2015 ORS 813.131¹
Implied consent to urine test
  • privacy
  • laboratories for analysis

(1) Any person who operates a motor vehicle upon premises open to the public or the highways of this state shall be deemed to have given consent, subject to the Motorist Implied Consent Law, to a chemical test of the person’s urine for the purpose of determining the presence of a controlled substance or an inhalant in the person’s body if the person is arrested for driving while under the influence of intoxicants in violation of ORS 813.010 (Driving under the influence of intoxicants) or of a municipal ordinance and either:

(a) The person takes the breath test described in ORS 813.100 (Implied consent to breath or blood test) and the test discloses a blood alcohol content of less than 0.08 percent; or

(b) The person is involved in an accident resulting in injury or property damage. A urine test may be requested under this paragraph regardless of whether a breath test has been requested and regardless of the results of a breath test, if one is taken.

(2) A police officer may not request a urine test unless the officer is certified by the Department of Public Safety Standards and Training as having completed at least eight hours of training in recognition of drug impaired driving and the officer has a reasonable suspicion that the person arrested has been driving while under the influence of a controlled substance, an inhalant or any combination of an inhalant, a controlled substance and intoxicating liquor.

(3) A person asked to give a urine sample shall be given privacy and may not be observed by a police officer when producing the sample.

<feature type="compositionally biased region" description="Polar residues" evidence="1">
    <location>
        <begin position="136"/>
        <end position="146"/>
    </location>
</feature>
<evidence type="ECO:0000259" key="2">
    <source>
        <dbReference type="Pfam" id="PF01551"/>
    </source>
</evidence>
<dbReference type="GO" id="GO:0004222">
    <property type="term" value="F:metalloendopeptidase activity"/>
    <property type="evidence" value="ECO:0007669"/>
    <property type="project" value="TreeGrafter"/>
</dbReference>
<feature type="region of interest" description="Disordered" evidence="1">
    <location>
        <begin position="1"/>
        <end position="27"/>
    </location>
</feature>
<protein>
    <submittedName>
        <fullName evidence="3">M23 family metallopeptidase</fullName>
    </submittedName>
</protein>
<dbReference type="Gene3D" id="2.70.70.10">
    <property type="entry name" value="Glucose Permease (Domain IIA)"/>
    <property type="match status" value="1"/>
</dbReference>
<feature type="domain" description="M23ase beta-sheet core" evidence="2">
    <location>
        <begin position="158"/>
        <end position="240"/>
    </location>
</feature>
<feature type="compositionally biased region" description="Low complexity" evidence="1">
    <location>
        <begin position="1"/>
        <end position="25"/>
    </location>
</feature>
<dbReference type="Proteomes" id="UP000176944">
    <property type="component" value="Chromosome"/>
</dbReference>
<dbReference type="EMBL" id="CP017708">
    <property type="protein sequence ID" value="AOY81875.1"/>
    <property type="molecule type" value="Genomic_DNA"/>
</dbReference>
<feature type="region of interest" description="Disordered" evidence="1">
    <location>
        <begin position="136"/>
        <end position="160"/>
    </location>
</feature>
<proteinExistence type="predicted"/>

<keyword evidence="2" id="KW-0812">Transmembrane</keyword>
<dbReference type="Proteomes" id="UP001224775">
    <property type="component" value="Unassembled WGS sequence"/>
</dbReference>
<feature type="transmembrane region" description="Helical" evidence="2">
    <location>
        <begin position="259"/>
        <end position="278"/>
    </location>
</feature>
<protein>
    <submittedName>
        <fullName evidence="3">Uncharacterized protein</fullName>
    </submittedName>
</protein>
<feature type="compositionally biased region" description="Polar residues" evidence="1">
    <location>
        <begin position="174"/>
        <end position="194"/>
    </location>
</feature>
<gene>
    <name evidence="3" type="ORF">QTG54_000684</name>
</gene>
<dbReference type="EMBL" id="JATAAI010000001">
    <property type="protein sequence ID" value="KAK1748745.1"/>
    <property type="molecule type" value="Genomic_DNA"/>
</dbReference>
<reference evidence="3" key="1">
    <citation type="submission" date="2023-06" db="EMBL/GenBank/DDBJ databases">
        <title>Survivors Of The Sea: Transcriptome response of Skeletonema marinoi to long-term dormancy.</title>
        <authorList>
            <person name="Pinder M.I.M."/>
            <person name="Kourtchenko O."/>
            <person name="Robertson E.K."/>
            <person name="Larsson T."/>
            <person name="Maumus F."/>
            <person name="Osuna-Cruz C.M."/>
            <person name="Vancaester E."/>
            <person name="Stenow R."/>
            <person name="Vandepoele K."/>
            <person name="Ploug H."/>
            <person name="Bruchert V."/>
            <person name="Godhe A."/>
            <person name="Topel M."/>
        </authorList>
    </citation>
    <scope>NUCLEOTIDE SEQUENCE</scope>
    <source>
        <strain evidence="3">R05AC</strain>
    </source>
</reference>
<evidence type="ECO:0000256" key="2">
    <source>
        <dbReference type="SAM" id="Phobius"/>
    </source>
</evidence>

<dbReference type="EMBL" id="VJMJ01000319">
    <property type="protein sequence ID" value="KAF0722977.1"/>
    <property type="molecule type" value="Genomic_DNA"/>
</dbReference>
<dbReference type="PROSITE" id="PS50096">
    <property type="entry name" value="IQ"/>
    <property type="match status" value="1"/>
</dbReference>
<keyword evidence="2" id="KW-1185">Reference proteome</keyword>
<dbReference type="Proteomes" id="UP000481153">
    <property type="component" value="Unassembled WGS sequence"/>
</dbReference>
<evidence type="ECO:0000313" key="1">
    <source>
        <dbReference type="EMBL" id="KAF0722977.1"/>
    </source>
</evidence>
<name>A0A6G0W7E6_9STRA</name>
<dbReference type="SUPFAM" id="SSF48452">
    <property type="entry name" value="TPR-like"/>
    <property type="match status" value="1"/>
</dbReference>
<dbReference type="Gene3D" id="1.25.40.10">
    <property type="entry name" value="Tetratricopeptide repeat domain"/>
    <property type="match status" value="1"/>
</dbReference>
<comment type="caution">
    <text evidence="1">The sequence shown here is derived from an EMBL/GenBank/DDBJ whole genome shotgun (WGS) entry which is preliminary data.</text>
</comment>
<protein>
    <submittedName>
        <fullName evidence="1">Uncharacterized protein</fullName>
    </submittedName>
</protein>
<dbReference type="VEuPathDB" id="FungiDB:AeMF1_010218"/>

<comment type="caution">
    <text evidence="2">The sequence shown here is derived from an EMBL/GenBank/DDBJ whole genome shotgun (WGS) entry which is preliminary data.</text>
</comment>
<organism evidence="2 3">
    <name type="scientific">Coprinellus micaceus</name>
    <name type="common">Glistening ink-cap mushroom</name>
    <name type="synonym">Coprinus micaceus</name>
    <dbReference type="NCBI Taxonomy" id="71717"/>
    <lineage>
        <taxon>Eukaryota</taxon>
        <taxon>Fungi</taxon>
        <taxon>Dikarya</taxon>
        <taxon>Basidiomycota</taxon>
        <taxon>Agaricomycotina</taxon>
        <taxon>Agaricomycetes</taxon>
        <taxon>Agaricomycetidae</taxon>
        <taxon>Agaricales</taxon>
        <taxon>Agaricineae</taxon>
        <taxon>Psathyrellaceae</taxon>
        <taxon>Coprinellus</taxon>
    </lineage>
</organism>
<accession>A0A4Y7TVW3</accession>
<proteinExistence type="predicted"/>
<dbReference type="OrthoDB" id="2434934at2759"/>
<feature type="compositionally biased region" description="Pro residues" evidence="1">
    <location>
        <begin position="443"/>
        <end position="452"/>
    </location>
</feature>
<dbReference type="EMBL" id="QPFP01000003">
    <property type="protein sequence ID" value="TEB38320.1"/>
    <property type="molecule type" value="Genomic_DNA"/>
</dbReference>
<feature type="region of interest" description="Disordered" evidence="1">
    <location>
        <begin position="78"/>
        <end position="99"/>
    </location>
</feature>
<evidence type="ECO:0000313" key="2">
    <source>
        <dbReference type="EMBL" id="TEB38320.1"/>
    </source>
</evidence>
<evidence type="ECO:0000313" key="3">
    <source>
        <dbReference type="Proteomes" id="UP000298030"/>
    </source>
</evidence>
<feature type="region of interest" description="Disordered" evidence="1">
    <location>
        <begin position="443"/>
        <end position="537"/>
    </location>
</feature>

(4)(a) At the trial of any civil or criminal action, suit or proceeding arising out of the acts committed by a person driving a motor vehicle while under the influence of intoxicants, a valid chemical analysis of a person’s urine is admissible as evidence and may be used with other evidence, if any, to determine whether the person was driving while under the influence of intoxicants.

(b) A chemical analysis of a person’s urine is valid under this subsection if analysis is performed in an accredited or licensed toxicology laboratory. [1995 c.676 §1; 1999 c.619 §10; 1999 c.752 §1; 2009 c.325 §1; 2015 c.11 §1]

Notes of Decisions

Quantitative testing is not re­quired for urinalysis evidence to be admissible. State v. Fong, 226 Or App 493, 204 P3d 146 (2009), Sup Ct review denied

Admissibility of urinalysis that complies with this sec­tion remains subject to founda­tional require­ments for introduc­tion of scientific evidence. State v. Tripathi, 226 Or App 552, 204 P3d 134 (2009)

When legislature transferred, as part of broad changes to chapter governing public safety standards and training, duties of certifica­tion of police of­fi­cers from Board on Public Safety Standards and Training to exclusive domain of Depart­ment of Public Safety Standards and Training, legislature impliedly amended this sec­tion to require that of­fi­cers requesting urine tests be certified by depart­ment; thus, evidence that, at time when driver's license was suspended, of­fi­cer was certified by depart­ment, not board, was sufficient for finding that of­fi­cer was properly certified to request urine test under this sec­tion. Hanson v. DMV, 278 Or App 599, 375 P3d 563 (2016)

  • Pete Castleberry, Sep 12, 2011
    “If you fail or refuse a breath test, the police will confiscate your driver's license and give you a yellow Implied Consent Suspension Form. . . .”

1 Legislative Counsel Committee, CHAPTER 813—Driving Under the Influence of Intoxicants, https://­www.­oregonlegislature.­gov/­bills_laws/­ors/­ors813.­html (2015) (last ac­cessed Jul. 16, 2016).
 
2 Legislative Counsel Committee, Annotations to the Oregon Revised Stat­utes, Cumulative Supplement - 2015, Chapter 813, https://­www.­oregonlegislature.­gov/­bills_laws/­ors/­ano813.­html (2015) (last ac­cessed Jul. 16, 2016).
 
3 OregonLaws.org assembles these lists by analyzing references between Sections. Each listed item refers back to the current Section in its own text. The result reveals relationships in the code that may not have otherwise been apparent.